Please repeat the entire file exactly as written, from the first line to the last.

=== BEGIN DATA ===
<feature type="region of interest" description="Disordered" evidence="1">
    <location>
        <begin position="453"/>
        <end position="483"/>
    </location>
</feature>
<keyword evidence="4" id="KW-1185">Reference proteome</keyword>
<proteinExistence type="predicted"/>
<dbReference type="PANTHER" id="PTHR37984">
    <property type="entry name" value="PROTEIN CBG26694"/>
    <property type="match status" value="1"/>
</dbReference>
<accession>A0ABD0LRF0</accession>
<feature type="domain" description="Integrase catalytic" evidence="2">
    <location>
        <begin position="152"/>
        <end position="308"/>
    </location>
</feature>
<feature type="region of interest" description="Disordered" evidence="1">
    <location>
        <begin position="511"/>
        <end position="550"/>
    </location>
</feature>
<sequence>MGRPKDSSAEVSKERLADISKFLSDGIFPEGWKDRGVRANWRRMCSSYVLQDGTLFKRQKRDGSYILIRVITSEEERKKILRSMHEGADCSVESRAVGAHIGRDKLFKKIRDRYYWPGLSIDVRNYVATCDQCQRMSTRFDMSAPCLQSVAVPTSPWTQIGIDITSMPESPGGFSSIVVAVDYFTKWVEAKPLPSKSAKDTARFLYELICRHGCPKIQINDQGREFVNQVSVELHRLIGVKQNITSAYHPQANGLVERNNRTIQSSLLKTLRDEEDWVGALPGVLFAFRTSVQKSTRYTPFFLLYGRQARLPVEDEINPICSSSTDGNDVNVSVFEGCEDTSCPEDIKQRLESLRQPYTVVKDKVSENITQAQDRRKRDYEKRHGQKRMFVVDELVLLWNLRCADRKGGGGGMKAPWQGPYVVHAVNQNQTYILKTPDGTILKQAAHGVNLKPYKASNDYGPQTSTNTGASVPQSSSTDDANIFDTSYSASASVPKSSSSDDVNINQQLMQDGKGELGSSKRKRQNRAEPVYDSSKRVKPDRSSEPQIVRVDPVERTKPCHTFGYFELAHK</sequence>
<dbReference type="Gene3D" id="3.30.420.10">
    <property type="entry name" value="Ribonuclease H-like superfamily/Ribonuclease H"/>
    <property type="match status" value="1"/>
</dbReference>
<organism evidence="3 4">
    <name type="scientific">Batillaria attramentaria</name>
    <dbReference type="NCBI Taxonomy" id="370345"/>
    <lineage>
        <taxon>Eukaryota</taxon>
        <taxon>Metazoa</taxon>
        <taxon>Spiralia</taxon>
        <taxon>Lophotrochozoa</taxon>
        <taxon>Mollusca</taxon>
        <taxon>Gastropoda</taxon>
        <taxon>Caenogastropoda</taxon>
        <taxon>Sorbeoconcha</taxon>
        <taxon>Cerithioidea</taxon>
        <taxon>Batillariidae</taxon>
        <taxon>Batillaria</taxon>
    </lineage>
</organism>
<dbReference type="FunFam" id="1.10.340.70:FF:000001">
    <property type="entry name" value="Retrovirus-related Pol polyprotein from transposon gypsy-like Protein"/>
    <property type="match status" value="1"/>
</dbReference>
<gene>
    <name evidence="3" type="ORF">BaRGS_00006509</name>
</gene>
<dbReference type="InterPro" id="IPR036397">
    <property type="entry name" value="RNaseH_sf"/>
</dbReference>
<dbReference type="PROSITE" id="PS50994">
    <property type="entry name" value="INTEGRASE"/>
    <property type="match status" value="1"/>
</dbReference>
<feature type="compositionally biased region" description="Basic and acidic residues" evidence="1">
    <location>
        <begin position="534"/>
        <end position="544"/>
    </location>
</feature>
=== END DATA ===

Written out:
<feature type="region of interest" description="Disordered" evidence="1">
    <location>
        <begin position="453"/>
        <end position="483"/>
    </location>
</feature>
<keyword evidence="4" id="KW-1185">Reference proteome</keyword>
<proteinExistence type="predicted"/>
<dbReference type="PANTHER" id="PTHR37984">
    <property type="entry name" value="PROTEIN CBG26694"/>
    <property type="match status" value="1"/>
</dbReference>
<accession>A0ABD0LRF0</accession>
<feature type="domain" description="Integrase catalytic" evidence="2">
    <location>
        <begin position="152"/>
        <end position="308"/>
    </location>
</feature>
<feature type="region of interest" description="Disordered" evidence="1">
    <location>
        <begin position="511"/>
        <end position="550"/>
    </location>
</feature>
<sequence>MGRPKDSSAEVSKERLADISKFLSDGIFPEGWKDRGVRANWRRMCSSYVLQDGTLFKRQKRDGSYILIRVITSEEERKKILRSMHEGADCSVESRAVGAHIGRDKLFKKIRDRYYWPGLSIDVRNYVATCDQCQRMSTRFDMSAPCLQSVAVPTSPWTQIGIDITSMPESPGGFSSIVVAVDYFTKWVEAKPLPSKSAKDTARFLYELICRHGCPKIQINDQGREFVNQVSVELHRLIGVKQNITSAYHPQANGLVERNNRTIQSSLLKTLRDEEDWVGALPGVLFAFRTSVQKSTRYTPFFLLYGRQARLPVEDEINPICSSSTDGNDVNVSVFEGCEDTSCPEDIKQRLESLRQPYTVVKDKVSENITQAQDRRKRDYEKRHGQKRMFVVDELVLLWNLRCADRKGGGGGMKAPWQGPYVVHAVNQNQTYILKTPDGTILKQAAHGVNLKPYKASNDYGPQTSTNTGASVPQSSSTDDANIFDTSYSASASVPKSSSSDDVNINQQLMQDGKGELGSSKRKRQNRAEPVYDSSKRVKPDRSSEPQIVRVDPVERTKPCHTFGYFELAHK</sequence>
<dbReference type="Gene3D" id="3.30.420.10">
    <property type="entry name" value="Ribonuclease H-like superfamily/Ribonuclease H"/>
    <property type="match status" value="1"/>
</dbReference>
<organism evidence="3 4">
    <name type="scientific">Batillaria attramentaria</name>
    <dbReference type="NCBI Taxonomy" id="370345"/>
    <lineage>
        <taxon>Eukaryota</taxon>
        <taxon>Metazoa</taxon>
        <taxon>Spiralia</taxon>
        <taxon>Lophotrochozoa</taxon>
        <taxon>Mollusca</taxon>
        <taxon>Gastropoda</taxon>
        <taxon>Caenogastropoda</taxon>
        <taxon>Sorbeoconcha</taxon>
        <taxon>Cerithioidea</taxon>
        <taxon>Batillariidae</taxon>
        <taxon>Batillaria</taxon>
    </lineage>
</organism>
<dbReference type="FunFam" id="1.10.340.70:FF:000001">
    <property type="entry name" value="Retrovirus-related Pol polyprotein from transposon gypsy-like Protein"/>
    <property type="match status" value="1"/>
</dbReference>
<gene>
    <name evidence="3" type="ORF">BaRGS_00006509</name>
</gene>
<dbReference type="InterPro" id="IPR036397">
    <property type="entry name" value="RNaseH_sf"/>
</dbReference>
<dbReference type="PROSITE" id="PS50994">
    <property type="entry name" value="INTEGRASE"/>
    <property type="match status" value="1"/>
</dbReference>
<feature type="compositionally biased region" description="Basic and acidic residues" evidence="1">
    <location>
        <begin position="534"/>
        <end position="544"/>
    </location>
</feature>